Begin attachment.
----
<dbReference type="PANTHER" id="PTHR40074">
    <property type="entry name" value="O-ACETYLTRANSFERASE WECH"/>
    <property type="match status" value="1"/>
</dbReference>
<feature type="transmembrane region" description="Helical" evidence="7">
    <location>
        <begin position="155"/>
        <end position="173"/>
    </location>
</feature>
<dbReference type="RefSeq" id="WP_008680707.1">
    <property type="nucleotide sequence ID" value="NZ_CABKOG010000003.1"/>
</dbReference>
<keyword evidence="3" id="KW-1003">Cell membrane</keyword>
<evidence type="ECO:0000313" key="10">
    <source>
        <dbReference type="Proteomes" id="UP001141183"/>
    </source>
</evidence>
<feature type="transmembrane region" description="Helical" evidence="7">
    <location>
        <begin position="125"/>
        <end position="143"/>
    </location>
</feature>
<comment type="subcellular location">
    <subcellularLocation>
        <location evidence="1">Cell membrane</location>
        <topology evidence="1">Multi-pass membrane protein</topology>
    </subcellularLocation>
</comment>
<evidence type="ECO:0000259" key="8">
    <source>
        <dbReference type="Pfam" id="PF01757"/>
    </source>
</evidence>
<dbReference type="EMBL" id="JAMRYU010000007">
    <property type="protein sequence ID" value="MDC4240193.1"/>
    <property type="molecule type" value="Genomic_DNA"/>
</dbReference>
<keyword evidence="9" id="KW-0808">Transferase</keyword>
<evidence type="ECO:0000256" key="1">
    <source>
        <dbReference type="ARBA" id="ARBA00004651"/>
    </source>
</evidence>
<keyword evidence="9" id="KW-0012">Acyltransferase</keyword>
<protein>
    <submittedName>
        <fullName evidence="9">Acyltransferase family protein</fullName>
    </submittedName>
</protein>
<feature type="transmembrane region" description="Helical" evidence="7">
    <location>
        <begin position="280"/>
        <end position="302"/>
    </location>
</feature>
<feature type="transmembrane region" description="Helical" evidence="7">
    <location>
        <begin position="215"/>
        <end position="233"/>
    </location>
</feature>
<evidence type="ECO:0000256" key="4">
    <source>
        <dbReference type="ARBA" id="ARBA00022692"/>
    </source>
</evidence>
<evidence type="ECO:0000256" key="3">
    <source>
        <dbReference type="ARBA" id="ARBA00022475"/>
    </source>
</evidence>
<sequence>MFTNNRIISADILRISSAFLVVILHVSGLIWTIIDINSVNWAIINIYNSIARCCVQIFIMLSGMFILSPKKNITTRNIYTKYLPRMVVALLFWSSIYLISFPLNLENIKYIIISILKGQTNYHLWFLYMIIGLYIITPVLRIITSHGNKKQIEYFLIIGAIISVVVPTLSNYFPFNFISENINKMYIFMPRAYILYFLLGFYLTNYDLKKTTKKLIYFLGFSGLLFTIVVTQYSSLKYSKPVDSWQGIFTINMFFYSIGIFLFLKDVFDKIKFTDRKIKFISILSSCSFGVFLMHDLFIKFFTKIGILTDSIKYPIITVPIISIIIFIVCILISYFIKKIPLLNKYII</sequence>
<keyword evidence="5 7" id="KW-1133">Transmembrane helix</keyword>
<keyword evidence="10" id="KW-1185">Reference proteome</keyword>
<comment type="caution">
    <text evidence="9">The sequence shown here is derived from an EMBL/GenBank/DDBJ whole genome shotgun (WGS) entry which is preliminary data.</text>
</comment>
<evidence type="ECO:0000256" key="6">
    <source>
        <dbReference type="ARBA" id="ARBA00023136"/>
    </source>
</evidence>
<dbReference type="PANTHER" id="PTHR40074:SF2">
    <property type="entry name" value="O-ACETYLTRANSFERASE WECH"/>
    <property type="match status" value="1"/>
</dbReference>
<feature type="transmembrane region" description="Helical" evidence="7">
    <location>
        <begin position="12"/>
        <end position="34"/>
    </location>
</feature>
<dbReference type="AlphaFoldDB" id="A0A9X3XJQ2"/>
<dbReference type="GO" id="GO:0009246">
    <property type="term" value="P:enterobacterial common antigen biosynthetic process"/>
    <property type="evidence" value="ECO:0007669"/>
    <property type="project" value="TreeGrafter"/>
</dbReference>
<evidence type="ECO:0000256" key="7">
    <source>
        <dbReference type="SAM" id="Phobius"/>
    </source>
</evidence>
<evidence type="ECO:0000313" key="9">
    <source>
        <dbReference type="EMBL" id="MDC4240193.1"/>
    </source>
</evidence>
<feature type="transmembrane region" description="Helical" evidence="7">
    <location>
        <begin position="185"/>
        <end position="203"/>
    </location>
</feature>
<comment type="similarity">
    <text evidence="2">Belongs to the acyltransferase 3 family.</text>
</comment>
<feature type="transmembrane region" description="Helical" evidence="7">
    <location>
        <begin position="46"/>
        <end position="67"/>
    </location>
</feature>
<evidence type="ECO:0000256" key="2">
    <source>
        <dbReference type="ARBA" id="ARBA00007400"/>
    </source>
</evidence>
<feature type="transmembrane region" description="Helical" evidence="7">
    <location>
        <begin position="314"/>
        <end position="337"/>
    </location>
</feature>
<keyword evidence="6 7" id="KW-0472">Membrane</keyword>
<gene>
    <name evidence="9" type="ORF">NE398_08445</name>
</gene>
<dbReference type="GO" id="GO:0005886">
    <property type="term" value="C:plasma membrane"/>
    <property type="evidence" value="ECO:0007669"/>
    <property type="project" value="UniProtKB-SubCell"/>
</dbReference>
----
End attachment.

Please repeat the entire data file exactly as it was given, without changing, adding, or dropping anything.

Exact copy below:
<dbReference type="PANTHER" id="PTHR40074">
    <property type="entry name" value="O-ACETYLTRANSFERASE WECH"/>
    <property type="match status" value="1"/>
</dbReference>
<feature type="transmembrane region" description="Helical" evidence="7">
    <location>
        <begin position="155"/>
        <end position="173"/>
    </location>
</feature>
<dbReference type="RefSeq" id="WP_008680707.1">
    <property type="nucleotide sequence ID" value="NZ_CABKOG010000003.1"/>
</dbReference>
<keyword evidence="3" id="KW-1003">Cell membrane</keyword>
<evidence type="ECO:0000313" key="10">
    <source>
        <dbReference type="Proteomes" id="UP001141183"/>
    </source>
</evidence>
<feature type="transmembrane region" description="Helical" evidence="7">
    <location>
        <begin position="125"/>
        <end position="143"/>
    </location>
</feature>
<comment type="subcellular location">
    <subcellularLocation>
        <location evidence="1">Cell membrane</location>
        <topology evidence="1">Multi-pass membrane protein</topology>
    </subcellularLocation>
</comment>
<evidence type="ECO:0000259" key="8">
    <source>
        <dbReference type="Pfam" id="PF01757"/>
    </source>
</evidence>
<dbReference type="EMBL" id="JAMRYU010000007">
    <property type="protein sequence ID" value="MDC4240193.1"/>
    <property type="molecule type" value="Genomic_DNA"/>
</dbReference>
<keyword evidence="9" id="KW-0808">Transferase</keyword>
<evidence type="ECO:0000256" key="1">
    <source>
        <dbReference type="ARBA" id="ARBA00004651"/>
    </source>
</evidence>
<keyword evidence="9" id="KW-0012">Acyltransferase</keyword>
<protein>
    <submittedName>
        <fullName evidence="9">Acyltransferase family protein</fullName>
    </submittedName>
</protein>
<feature type="transmembrane region" description="Helical" evidence="7">
    <location>
        <begin position="280"/>
        <end position="302"/>
    </location>
</feature>
<feature type="transmembrane region" description="Helical" evidence="7">
    <location>
        <begin position="215"/>
        <end position="233"/>
    </location>
</feature>
<evidence type="ECO:0000256" key="4">
    <source>
        <dbReference type="ARBA" id="ARBA00022692"/>
    </source>
</evidence>
<evidence type="ECO:0000256" key="3">
    <source>
        <dbReference type="ARBA" id="ARBA00022475"/>
    </source>
</evidence>
<sequence>MFTNNRIISADILRISSAFLVVILHVSGLIWTIIDINSVNWAIINIYNSIARCCVQIFIMLSGMFILSPKKNITTRNIYTKYLPRMVVALLFWSSIYLISFPLNLENIKYIIISILKGQTNYHLWFLYMIIGLYIITPVLRIITSHGNKKQIEYFLIIGAIISVVVPTLSNYFPFNFISENINKMYIFMPRAYILYFLLGFYLTNYDLKKTTKKLIYFLGFSGLLFTIVVTQYSSLKYSKPVDSWQGIFTINMFFYSIGIFLFLKDVFDKIKFTDRKIKFISILSSCSFGVFLMHDLFIKFFTKIGILTDSIKYPIITVPIISIIIFIVCILISYFIKKIPLLNKYII</sequence>
<keyword evidence="5 7" id="KW-1133">Transmembrane helix</keyword>
<keyword evidence="10" id="KW-1185">Reference proteome</keyword>
<comment type="caution">
    <text evidence="9">The sequence shown here is derived from an EMBL/GenBank/DDBJ whole genome shotgun (WGS) entry which is preliminary data.</text>
</comment>
<evidence type="ECO:0000256" key="6">
    <source>
        <dbReference type="ARBA" id="ARBA00023136"/>
    </source>
</evidence>
<dbReference type="PANTHER" id="PTHR40074:SF2">
    <property type="entry name" value="O-ACETYLTRANSFERASE WECH"/>
    <property type="match status" value="1"/>
</dbReference>
<feature type="transmembrane region" description="Helical" evidence="7">
    <location>
        <begin position="12"/>
        <end position="34"/>
    </location>
</feature>
<dbReference type="AlphaFoldDB" id="A0A9X3XJQ2"/>
<dbReference type="GO" id="GO:0009246">
    <property type="term" value="P:enterobacterial common antigen biosynthetic process"/>
    <property type="evidence" value="ECO:0007669"/>
    <property type="project" value="TreeGrafter"/>
</dbReference>
<evidence type="ECO:0000256" key="7">
    <source>
        <dbReference type="SAM" id="Phobius"/>
    </source>
</evidence>
<evidence type="ECO:0000313" key="9">
    <source>
        <dbReference type="EMBL" id="MDC4240193.1"/>
    </source>
</evidence>
<feature type="transmembrane region" description="Helical" evidence="7">
    <location>
        <begin position="185"/>
        <end position="203"/>
    </location>
</feature>
<comment type="similarity">
    <text evidence="2">Belongs to the acyltransferase 3 family.</text>
</comment>
<feature type="transmembrane region" description="Helical" evidence="7">
    <location>
        <begin position="46"/>
        <end position="67"/>
    </location>
</feature>
<evidence type="ECO:0000256" key="2">
    <source>
        <dbReference type="ARBA" id="ARBA00007400"/>
    </source>
</evidence>
<feature type="transmembrane region" description="Helical" evidence="7">
    <location>
        <begin position="314"/>
        <end position="337"/>
    </location>
</feature>
<keyword evidence="6 7" id="KW-0472">Membrane</keyword>
<gene>
    <name evidence="9" type="ORF">NE398_08445</name>
</gene>
<dbReference type="GO" id="GO:0005886">
    <property type="term" value="C:plasma membrane"/>
    <property type="evidence" value="ECO:0007669"/>
    <property type="project" value="UniProtKB-SubCell"/>
</dbReference>